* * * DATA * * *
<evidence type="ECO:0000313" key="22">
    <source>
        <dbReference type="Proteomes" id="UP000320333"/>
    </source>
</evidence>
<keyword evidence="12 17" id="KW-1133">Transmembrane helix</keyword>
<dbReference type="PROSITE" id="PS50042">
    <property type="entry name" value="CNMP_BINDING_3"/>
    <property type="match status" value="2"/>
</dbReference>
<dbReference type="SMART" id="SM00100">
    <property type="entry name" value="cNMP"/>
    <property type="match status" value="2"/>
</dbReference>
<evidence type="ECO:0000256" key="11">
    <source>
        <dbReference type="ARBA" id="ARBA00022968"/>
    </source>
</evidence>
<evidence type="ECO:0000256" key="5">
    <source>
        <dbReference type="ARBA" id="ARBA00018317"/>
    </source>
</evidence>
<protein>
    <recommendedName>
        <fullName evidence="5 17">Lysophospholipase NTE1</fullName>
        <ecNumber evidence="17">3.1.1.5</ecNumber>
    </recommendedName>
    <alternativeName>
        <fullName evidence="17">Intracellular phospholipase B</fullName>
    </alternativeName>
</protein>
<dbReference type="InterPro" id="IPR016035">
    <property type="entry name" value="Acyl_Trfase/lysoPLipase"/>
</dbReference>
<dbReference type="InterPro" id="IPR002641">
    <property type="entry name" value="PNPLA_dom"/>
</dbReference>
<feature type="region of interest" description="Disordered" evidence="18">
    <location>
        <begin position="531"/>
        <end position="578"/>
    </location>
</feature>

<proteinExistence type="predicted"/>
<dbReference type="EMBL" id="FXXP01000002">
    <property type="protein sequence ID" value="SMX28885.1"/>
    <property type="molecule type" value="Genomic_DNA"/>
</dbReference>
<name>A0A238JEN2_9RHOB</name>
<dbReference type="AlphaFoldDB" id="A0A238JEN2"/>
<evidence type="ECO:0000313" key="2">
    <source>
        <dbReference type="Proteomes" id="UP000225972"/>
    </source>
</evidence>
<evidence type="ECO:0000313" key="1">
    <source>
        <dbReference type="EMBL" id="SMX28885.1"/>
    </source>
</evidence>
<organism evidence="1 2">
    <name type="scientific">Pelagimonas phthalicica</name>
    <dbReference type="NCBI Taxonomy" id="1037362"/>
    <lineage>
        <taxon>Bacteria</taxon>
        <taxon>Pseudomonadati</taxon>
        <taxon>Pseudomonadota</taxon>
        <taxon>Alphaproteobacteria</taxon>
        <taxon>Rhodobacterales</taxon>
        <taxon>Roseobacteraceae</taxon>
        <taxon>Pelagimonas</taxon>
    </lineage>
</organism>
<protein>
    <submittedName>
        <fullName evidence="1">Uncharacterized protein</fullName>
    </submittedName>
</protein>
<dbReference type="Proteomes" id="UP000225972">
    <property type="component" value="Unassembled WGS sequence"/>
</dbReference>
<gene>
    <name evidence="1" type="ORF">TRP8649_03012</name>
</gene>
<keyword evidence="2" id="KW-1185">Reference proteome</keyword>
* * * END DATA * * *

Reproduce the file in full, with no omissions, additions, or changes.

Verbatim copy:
<evidence type="ECO:0000313" key="22">
    <source>
        <dbReference type="Proteomes" id="UP000320333"/>
    </source>
</evidence>
<keyword evidence="12 17" id="KW-1133">Transmembrane helix</keyword>
<dbReference type="PROSITE" id="PS50042">
    <property type="entry name" value="CNMP_BINDING_3"/>
    <property type="match status" value="2"/>
</dbReference>
<dbReference type="SMART" id="SM00100">
    <property type="entry name" value="cNMP"/>
    <property type="match status" value="2"/>
</dbReference>
<evidence type="ECO:0000256" key="11">
    <source>
        <dbReference type="ARBA" id="ARBA00022968"/>
    </source>
</evidence>
<evidence type="ECO:0000256" key="5">
    <source>
        <dbReference type="ARBA" id="ARBA00018317"/>
    </source>
</evidence>
<protein>
    <recommendedName>
        <fullName evidence="5 17">Lysophospholipase NTE1</fullName>
        <ecNumber evidence="17">3.1.1.5</ecNumber>
    </recommendedName>
    <alternativeName>
        <fullName evidence="17">Intracellular phospholipase B</fullName>
    </alternativeName>
</protein>
<dbReference type="InterPro" id="IPR016035">
    <property type="entry name" value="Acyl_Trfase/lysoPLipase"/>
</dbReference>
<dbReference type="InterPro" id="IPR002641">
    <property type="entry name" value="PNPLA_dom"/>
</dbReference>
<feature type="region of interest" description="Disordered" evidence="18">
    <location>
        <begin position="531"/>
        <end position="578"/>
    </location>
</feature>

<proteinExistence type="predicted"/>
<dbReference type="EMBL" id="FXXP01000002">
    <property type="protein sequence ID" value="SMX28885.1"/>
    <property type="molecule type" value="Genomic_DNA"/>
</dbReference>
<name>A0A238JEN2_9RHOB</name>
<dbReference type="AlphaFoldDB" id="A0A238JEN2"/>
<evidence type="ECO:0000313" key="2">
    <source>
        <dbReference type="Proteomes" id="UP000225972"/>
    </source>
</evidence>
<evidence type="ECO:0000313" key="1">
    <source>
        <dbReference type="EMBL" id="SMX28885.1"/>
    </source>
</evidence>
<organism evidence="1 2">
    <name type="scientific">Pelagimonas phthalicica</name>
    <dbReference type="NCBI Taxonomy" id="1037362"/>
    <lineage>
        <taxon>Bacteria</taxon>
        <taxon>Pseudomonadati</taxon>
        <taxon>Pseudomonadota</taxon>
        <taxon>Alphaproteobacteria</taxon>
        <taxon>Rhodobacterales</taxon>
        <taxon>Roseobacteraceae</taxon>
        <taxon>Pelagimonas</taxon>
    </lineage>
</organism>
<protein>
    <submittedName>
        <fullName evidence="1">Uncharacterized protein</fullName>
    </submittedName>
</protein>
<dbReference type="Proteomes" id="UP000225972">
    <property type="component" value="Unassembled WGS sequence"/>
</dbReference>
<gene>
    <name evidence="1" type="ORF">TRP8649_03012</name>
</gene>
<keyword evidence="2" id="KW-1185">Reference proteome</keyword>